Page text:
RESEARCH from the University of Edinburgh has found that one of the most powerful waterfalls in Europe was created in a matter of days.
According to scientists at the University of Edinburgh the Dettifoss waterfall in Iceland was formed in just a few days by extreme flooding.
The waterfall is located in the Jökulsárgljúfur canyon in Iceland, which is 28 km long and 100 metres deep in places.
Scientists analysed rocks along a 5km stretch of the canyon – which contains the Jökulsá á Fjöllum river and the mighty Dettifoss waterfall – to create a timeline of how the landscape was created.
Researchers connected major shifts in the landscape to a series of extreme floods, which took place 9,000, 5,000 and 2,000 years ago.
The floods were triggered by eruptions from volcanoes beneath Vatnajökull, the largest ice cap in Iceland. One of these volcanoes, Bárdarbunga, has been active since August 2014.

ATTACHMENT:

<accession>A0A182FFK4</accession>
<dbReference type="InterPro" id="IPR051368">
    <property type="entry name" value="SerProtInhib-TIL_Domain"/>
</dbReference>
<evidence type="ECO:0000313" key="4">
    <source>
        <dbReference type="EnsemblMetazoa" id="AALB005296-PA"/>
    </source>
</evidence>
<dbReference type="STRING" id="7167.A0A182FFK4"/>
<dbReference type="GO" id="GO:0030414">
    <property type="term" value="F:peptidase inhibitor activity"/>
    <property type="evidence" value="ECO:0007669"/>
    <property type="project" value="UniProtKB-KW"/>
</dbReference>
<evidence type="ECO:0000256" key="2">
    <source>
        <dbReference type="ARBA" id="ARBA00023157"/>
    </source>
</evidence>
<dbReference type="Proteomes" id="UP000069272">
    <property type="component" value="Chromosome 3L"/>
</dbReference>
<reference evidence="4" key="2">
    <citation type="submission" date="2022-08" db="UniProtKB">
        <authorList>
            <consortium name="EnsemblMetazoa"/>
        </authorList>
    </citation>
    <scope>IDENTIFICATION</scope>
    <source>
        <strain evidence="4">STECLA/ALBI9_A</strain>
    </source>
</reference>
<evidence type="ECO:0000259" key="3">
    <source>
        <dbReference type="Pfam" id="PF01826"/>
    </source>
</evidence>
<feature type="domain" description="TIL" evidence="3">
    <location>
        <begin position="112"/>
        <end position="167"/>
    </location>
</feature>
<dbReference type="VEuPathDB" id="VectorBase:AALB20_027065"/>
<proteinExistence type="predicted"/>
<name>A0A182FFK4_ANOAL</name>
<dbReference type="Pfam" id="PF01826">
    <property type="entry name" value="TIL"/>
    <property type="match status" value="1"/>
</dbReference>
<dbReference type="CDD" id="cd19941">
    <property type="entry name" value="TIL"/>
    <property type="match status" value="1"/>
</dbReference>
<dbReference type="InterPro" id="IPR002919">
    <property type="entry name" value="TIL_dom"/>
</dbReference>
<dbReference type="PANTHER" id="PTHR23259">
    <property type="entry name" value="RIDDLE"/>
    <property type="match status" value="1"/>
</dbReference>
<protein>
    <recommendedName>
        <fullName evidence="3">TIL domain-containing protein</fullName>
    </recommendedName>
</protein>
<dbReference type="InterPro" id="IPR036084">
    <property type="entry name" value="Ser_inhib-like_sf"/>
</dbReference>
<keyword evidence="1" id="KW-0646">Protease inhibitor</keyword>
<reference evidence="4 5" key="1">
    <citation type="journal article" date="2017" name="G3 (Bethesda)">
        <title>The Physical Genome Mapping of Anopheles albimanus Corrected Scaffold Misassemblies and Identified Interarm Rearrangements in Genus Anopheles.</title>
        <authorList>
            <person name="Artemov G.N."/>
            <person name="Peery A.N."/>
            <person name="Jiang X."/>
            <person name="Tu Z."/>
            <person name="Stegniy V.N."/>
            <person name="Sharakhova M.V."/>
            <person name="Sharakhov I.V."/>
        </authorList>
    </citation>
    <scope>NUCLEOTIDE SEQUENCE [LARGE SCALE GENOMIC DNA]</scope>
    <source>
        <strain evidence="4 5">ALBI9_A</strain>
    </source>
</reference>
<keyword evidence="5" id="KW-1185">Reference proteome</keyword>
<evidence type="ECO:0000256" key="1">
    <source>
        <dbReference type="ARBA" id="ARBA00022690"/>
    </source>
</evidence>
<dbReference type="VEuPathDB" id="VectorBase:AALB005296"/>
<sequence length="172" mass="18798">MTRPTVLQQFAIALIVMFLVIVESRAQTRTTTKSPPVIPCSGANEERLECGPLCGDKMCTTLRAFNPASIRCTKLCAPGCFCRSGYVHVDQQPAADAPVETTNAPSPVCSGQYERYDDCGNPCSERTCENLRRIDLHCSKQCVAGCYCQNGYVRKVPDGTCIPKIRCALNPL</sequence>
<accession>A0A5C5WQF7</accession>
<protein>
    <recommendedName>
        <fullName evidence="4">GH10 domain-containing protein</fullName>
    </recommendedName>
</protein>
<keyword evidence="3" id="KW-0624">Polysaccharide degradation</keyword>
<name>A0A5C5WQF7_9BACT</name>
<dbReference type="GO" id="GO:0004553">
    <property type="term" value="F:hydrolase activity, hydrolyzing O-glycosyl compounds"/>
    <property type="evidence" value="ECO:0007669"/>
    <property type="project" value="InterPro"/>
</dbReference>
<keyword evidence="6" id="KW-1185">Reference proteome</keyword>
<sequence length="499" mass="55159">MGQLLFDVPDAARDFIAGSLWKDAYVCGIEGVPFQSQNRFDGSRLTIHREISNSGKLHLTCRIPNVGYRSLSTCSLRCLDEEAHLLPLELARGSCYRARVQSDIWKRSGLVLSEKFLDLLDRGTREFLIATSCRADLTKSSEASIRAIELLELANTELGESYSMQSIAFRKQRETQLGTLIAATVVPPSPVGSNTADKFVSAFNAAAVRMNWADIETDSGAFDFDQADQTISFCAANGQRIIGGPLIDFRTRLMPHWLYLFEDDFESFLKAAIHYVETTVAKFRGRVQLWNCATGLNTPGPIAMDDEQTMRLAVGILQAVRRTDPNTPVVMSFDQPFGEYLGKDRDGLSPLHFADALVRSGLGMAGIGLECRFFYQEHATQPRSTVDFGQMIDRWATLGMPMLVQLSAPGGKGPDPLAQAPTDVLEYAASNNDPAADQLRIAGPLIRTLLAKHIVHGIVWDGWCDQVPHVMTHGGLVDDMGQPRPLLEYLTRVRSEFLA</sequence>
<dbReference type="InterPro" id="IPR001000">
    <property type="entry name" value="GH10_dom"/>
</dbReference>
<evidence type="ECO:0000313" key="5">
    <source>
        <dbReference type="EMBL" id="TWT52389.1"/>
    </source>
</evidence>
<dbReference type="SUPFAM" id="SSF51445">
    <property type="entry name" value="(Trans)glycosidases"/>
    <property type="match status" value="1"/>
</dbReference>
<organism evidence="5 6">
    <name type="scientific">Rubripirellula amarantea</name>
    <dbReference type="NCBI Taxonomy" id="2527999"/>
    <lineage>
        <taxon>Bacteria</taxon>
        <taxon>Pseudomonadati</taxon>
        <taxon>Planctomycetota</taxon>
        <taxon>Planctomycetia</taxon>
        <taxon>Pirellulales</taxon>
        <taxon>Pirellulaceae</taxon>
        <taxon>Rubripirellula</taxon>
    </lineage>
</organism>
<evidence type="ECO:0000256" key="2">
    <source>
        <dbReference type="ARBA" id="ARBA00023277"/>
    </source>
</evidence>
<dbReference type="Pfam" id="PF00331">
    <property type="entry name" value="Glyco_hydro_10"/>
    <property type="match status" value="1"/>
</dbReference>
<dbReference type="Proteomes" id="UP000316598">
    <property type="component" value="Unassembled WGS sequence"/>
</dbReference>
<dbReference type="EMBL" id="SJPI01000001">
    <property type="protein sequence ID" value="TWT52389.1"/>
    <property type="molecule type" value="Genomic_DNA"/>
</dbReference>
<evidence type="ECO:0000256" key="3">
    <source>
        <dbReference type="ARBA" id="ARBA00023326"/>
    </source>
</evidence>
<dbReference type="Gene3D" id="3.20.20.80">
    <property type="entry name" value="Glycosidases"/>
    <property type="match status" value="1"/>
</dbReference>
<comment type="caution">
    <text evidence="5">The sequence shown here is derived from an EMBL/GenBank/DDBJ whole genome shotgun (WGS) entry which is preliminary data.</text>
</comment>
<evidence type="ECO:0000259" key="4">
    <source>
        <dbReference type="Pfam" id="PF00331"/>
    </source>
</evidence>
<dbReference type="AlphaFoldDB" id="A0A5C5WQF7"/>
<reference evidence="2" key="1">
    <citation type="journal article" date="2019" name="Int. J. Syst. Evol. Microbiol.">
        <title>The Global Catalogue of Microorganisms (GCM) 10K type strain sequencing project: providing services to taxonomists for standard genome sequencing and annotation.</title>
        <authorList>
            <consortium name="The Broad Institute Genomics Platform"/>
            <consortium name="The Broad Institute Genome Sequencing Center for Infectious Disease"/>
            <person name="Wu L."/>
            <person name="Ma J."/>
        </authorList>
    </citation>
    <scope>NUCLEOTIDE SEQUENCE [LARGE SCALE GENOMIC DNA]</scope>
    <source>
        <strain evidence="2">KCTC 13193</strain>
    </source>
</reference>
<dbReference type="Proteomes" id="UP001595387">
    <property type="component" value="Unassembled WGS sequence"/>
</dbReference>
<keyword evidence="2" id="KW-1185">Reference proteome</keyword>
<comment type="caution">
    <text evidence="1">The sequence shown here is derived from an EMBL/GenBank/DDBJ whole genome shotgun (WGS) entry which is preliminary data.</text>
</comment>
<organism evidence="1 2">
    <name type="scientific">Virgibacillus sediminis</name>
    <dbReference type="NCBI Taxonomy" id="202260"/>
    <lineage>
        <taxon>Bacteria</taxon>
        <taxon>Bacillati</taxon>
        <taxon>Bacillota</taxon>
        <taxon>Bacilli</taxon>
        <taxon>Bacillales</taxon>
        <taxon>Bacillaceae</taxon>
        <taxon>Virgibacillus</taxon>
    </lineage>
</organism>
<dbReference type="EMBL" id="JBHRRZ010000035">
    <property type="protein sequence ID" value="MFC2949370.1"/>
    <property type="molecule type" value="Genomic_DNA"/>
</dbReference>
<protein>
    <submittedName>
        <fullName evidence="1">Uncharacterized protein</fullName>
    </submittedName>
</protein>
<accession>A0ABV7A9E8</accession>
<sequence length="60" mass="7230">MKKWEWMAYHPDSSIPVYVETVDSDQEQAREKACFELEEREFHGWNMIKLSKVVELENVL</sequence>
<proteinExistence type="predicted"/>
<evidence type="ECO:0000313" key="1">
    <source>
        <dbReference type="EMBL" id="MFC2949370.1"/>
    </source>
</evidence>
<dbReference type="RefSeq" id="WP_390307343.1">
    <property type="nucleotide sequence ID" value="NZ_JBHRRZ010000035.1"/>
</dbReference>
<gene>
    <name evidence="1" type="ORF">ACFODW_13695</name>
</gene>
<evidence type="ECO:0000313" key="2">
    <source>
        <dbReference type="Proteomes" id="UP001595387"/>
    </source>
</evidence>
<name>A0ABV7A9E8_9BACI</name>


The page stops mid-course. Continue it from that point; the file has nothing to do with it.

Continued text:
The floods formed the canyon’s 100-metre walls and pushed three waterfalls, including Dettifoss, back upstream by as much as 2km during each flood.
Edinburgh University scientists who carried out the study, say the findings demonstrate the long-term impact that extreme flood events can have on landscapes.
Edwin Baynes, of the University of Edinburgh’s School of GeoSciences, who led the study, said: “We think of natural environments as being formed over thousands of years, but sometimes they are shaped very suddenly.
“This insight into one of Iceland’s magnificent landscapes helps us better understand these processes, and illustrates their legacy.”
The study, published in Proceedings of the National Academy of Sciences, was supported by the Natural Environment Research Council and the Carnegie Trust for the Universities Of Scotland.